Nope. 2014 was not a great year for the MP3 industry. According to reports in The Wall Street Journal, sales of downloaded songs and albums “plummeted” while the use of streaming grew “sharply.”
And, for the icing on the cake: Vinyl sales are up significantly.
The Who and What By Numbers
Let’s briefly review 2014:
- Downloaded album sales dropped 9%.
- Downloaded song sales dropped 12%.
- Streaming grew by a whopping 54%.
Total album consumption was 257 million units. Downloaded albums represent 106.5 million of that total.
Hipsters should note that while vinyl sales are up, it’s only 9.2 million units in all. That’s about 4% of total (“new”) album sales across formats. Despite the saber rattling across posts and shares – as well as my own wishes for our culture – that’s not enough to spill a PBR (or Genessee) over.
To put a face on some of these numbers, Taylor Swift had the biggest album sales of the year with more than 3.66 million copies of her 1989.
So . . .
On the surface, the significant movement of these numbers in such a short period of time is what is most impressive. And, even more importantly, it’s interesting to put these numbers in perspective among broader trending across decades (RIAA offers a lot of data available via subscription). For example, notice how cycles in format adoption have sped up.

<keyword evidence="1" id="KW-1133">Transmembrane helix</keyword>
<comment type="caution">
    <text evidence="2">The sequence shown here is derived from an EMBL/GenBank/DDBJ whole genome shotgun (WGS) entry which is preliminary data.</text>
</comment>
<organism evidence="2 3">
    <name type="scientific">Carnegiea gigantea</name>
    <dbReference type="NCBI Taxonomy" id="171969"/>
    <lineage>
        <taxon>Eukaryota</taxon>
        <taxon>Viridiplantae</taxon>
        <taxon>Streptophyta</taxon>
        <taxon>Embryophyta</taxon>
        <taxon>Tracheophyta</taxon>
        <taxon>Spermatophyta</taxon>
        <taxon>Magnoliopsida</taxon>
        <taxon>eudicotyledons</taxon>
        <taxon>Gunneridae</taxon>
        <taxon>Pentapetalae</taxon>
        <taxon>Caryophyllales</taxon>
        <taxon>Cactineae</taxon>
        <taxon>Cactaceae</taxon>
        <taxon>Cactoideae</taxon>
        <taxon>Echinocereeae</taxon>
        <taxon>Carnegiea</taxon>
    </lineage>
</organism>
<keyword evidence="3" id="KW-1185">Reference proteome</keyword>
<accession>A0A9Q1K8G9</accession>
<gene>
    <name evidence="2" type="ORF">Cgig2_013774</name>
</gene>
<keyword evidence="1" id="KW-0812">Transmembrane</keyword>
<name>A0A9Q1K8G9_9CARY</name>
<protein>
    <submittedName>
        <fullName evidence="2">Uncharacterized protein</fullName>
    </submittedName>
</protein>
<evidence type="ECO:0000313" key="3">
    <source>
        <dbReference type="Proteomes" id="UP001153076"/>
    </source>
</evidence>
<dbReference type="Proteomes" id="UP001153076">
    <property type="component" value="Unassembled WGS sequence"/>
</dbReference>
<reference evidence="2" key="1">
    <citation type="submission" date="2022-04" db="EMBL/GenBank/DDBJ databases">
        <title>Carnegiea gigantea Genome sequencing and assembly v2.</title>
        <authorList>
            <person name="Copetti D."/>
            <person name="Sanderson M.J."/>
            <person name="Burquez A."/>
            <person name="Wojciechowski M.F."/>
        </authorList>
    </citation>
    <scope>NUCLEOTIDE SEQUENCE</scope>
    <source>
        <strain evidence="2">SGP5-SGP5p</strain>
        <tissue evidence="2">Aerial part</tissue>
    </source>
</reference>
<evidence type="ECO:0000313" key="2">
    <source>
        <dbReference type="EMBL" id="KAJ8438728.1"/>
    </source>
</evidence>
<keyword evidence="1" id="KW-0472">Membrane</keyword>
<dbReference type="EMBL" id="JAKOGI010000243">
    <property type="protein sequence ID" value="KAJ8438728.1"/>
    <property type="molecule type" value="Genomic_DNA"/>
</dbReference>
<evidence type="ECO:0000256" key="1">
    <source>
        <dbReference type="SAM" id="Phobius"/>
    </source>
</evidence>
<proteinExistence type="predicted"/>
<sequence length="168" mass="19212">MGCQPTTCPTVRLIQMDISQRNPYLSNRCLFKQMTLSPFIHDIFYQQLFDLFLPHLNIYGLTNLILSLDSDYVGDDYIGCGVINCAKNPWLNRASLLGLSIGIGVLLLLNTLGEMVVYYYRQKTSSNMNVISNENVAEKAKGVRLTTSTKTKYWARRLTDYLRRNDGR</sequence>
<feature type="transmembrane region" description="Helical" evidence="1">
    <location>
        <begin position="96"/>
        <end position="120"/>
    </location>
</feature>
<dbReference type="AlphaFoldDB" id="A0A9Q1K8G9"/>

The assumption that consumers are purchasing and downloading single songs while abandoning whole albums is wrong. The data backs this up. Among us enlightened music consumers, we may not like who they download or how they download it, but they still value the “album” as a collection of songs. In fact, since 2013, single song downloads declined more than album downloads.
The impact to what remains of an always clueless “music industry” is clear. People are listening to more music while they – and the artists – make less money.
. . . And In The End
These numbers tell us more about how our culture’s consumption habits and brains are evolving than they do about our music tastes.
The free market can be a real bitch. Music makers have greater access to instruments, collaboration, and distribution. Consumers have access to more music, more artists, and more formats. Are the sheeple engaging with albums and album tracks in ways that the enlightened would prefer? Who knows? They probably never will anyway.
These shifts in trends raise an interesting question about how artists integrate the distribution format into their work. For example, in 1967’s Sgt. Pepper’s Lonely Hears Club Band, The Beatles mixed several seconds of sound for the record’s run-out groove. This was followed by a 15 kilocycle pitch that was included especially for dogs. Interestingly, use of the run-out groove actually dates back to recordings for 78s.
For most, the uncomfortable fact of the matter is that music now – like sales charts – is mostly data. That fact is not inherently good or bad. The real question is, what next?